Situated in a highly seismic zone, this project was seriously objected by the Bangladeshi experts as documented in the JRC’s commentaries in 1985 on the updated Indian proposal for augmenting the flows of the Ganges submitted to Bangladesh in 1983. After that successive Bangladeshi governments have objected to the Tipaimukh project in view of its serious environmental and economic impact in the downstream. If India sticks to its original plan of constructing a Barrage at Fulertol or elsewhere to divert the water stored in the Tipaimukh the impact would be a reminiscent of the Farakka Debacle. It may be mentioned here that In the 36th meeting of the Joint River Commission held from 19 to 21 September, 2005, Bangladesh asked whether, instead of Phulertol, the barrage would be constructed somewhere else. India replied that the answer would be furnished at the next meeting (Source: Transcript of Commission Records, Paragraph: 11.2). Since then, India has not furnished the answer to this question to Bangladesh.
India’s unilateral move to construct the Tipaimukh Dam would be a violation of its obligation under the 996 Ganges Water Treaty between Bangladesh and India as well the customary laws of international law governing the utilization of international rivers and lakes. The 1996 thirty-year Ganges Water Sharing Treaty was signed by the heads of state of Bangladesh and India and thus, according to the 1969 Vienna Convention on The Law of Treaties, it has the full backing of international law. Both Bangladesh and India are bound to abide by this treaty until 2026.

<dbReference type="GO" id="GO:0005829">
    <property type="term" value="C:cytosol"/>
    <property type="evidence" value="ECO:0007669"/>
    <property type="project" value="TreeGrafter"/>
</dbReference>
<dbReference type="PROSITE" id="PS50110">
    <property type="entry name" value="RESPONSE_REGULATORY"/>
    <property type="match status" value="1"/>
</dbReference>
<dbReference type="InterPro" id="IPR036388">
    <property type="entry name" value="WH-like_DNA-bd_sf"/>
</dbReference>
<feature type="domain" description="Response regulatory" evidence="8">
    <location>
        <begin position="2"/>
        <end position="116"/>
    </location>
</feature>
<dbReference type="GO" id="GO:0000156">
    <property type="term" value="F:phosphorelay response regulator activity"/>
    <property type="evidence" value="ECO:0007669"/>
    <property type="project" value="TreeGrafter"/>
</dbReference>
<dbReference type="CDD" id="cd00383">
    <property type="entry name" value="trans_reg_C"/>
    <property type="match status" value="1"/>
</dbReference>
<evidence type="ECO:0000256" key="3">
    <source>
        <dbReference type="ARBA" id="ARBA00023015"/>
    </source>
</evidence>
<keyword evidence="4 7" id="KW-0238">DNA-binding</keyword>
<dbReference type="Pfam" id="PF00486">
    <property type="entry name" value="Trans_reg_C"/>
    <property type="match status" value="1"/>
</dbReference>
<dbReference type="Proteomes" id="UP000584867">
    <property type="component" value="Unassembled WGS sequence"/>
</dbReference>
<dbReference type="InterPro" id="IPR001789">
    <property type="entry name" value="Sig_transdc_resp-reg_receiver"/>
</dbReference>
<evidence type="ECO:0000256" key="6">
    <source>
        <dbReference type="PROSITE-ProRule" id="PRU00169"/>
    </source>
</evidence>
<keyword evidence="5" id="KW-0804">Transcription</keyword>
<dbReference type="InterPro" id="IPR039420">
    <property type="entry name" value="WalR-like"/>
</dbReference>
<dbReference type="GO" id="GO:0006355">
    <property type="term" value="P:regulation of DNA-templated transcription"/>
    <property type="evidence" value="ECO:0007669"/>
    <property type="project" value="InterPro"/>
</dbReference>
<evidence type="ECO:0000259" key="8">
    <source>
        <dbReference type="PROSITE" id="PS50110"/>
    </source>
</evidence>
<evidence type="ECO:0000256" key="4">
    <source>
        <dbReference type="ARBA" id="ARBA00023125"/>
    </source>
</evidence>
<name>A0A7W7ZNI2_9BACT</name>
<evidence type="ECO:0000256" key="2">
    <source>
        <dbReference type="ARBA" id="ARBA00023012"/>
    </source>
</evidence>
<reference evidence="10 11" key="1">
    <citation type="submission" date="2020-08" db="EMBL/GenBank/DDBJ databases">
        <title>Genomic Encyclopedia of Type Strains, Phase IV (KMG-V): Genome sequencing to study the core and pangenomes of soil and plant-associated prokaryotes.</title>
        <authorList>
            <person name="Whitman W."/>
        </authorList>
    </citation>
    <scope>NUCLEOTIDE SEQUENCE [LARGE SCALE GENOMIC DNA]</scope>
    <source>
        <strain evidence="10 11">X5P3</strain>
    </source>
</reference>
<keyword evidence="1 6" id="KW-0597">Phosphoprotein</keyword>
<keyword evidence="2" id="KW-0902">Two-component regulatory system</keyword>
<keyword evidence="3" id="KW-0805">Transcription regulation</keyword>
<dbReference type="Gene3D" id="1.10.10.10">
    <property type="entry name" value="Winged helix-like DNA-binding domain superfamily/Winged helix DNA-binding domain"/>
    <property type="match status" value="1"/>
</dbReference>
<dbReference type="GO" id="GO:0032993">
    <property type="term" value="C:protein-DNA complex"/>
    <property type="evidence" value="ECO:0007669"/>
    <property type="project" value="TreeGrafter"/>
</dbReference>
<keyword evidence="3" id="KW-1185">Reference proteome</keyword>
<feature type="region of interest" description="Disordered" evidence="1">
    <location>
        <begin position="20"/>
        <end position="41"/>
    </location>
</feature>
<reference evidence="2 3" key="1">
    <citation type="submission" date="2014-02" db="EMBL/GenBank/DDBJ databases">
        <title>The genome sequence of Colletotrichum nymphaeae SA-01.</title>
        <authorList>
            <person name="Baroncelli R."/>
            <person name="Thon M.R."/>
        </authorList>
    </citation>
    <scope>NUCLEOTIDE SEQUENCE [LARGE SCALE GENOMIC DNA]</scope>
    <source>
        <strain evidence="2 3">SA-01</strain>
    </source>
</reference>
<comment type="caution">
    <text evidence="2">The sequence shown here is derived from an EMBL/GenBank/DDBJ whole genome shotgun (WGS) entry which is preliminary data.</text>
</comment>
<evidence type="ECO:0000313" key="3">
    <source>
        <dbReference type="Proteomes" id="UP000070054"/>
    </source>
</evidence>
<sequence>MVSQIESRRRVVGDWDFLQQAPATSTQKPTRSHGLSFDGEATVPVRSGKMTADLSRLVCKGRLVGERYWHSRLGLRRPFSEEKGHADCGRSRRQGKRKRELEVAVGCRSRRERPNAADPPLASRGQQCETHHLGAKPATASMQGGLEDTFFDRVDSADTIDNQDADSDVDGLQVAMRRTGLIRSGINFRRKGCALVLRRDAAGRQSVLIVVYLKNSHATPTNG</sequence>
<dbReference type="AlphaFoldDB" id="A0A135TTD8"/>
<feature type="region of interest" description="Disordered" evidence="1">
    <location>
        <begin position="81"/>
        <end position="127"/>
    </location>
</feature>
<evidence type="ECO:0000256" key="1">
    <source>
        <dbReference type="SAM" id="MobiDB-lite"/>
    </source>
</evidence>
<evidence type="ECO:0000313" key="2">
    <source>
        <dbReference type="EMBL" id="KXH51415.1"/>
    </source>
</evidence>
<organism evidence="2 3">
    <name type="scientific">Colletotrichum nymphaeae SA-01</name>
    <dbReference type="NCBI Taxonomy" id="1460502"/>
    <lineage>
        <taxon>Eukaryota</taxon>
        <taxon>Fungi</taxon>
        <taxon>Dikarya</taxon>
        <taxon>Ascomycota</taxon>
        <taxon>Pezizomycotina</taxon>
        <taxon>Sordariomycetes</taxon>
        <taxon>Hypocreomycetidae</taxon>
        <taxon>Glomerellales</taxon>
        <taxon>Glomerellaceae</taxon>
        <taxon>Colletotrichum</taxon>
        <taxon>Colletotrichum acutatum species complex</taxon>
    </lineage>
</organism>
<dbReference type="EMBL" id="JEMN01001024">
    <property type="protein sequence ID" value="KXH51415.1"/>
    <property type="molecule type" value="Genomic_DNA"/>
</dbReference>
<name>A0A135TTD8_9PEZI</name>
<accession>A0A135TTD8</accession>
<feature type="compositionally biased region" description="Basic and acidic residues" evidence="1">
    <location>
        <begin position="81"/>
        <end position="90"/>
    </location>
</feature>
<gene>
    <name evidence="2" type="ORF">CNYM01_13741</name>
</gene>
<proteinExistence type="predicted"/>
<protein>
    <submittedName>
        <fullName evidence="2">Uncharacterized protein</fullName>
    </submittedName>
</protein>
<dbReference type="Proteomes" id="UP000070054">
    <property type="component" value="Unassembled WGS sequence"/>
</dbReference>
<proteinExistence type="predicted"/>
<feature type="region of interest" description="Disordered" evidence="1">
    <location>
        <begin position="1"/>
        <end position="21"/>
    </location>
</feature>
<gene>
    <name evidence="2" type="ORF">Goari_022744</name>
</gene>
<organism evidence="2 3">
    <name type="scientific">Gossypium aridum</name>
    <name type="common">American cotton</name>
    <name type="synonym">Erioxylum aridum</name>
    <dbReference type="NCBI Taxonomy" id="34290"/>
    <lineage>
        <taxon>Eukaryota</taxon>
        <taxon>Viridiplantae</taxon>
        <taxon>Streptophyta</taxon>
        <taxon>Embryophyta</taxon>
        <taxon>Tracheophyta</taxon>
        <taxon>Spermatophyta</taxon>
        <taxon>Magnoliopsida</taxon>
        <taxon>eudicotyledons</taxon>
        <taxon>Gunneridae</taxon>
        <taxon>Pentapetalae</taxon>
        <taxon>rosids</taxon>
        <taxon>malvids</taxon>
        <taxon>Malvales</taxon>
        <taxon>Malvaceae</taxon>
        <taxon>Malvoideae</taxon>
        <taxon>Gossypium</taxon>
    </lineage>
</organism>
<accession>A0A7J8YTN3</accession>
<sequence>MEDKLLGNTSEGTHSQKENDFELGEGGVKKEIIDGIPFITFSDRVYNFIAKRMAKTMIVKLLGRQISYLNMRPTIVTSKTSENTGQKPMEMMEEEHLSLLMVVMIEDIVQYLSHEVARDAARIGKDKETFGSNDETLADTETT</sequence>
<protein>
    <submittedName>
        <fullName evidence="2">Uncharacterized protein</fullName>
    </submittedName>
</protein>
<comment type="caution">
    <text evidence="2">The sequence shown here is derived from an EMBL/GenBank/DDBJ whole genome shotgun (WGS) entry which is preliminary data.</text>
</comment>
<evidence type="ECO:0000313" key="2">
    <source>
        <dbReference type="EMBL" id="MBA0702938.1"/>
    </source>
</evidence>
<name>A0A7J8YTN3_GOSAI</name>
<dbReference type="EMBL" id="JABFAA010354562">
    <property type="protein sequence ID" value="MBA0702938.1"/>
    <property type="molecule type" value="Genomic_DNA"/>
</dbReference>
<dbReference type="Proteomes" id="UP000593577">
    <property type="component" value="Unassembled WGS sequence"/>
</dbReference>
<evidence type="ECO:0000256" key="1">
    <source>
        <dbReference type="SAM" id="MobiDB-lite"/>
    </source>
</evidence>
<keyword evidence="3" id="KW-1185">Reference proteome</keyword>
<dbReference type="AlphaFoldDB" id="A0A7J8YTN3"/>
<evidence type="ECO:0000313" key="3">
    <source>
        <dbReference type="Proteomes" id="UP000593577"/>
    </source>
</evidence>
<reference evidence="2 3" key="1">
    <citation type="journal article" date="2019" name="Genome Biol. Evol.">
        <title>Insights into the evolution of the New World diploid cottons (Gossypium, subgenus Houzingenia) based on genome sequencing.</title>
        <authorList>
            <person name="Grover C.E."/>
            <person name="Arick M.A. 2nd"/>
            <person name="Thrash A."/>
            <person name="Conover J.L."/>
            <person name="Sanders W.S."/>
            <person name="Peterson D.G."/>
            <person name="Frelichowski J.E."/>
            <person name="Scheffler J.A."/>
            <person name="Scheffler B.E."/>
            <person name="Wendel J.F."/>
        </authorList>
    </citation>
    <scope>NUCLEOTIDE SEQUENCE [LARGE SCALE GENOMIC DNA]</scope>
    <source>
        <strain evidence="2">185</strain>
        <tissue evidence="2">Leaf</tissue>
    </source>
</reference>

The 1996 treaty is the relevant law for assessing the validity of the proposed construction of Tipaimukh or any other structure on shared rivers between Bangladesh and India. The treaty is relevant law because in addition to making provisions for water-sharing in the Ganges, the treaty also enshrines, in Article IX: “Guided by the principles of equity, fairness and no harm to either party both the Governments agree to conclude water sharing Treaties/ Agreements with regard to other common rivers”. According to the International Laws Commissions Commentaries on the Draft of 1997 Watercourse Convention, such pledges to apply the principle of equitable utilization and no-harm essentially presupposes obligations of conducting prior consultation and conclusion of agreement with co-basin state before undertaking any planned measures on a common river like the Barak. Accordingly, construction of the Tipaimukh Dam by India on the upstream of Barak which after entering into Bangladesh continues to flow as Kushiara and Surma will be illegal, unless it is preceded by prior consensus with Bangladesh.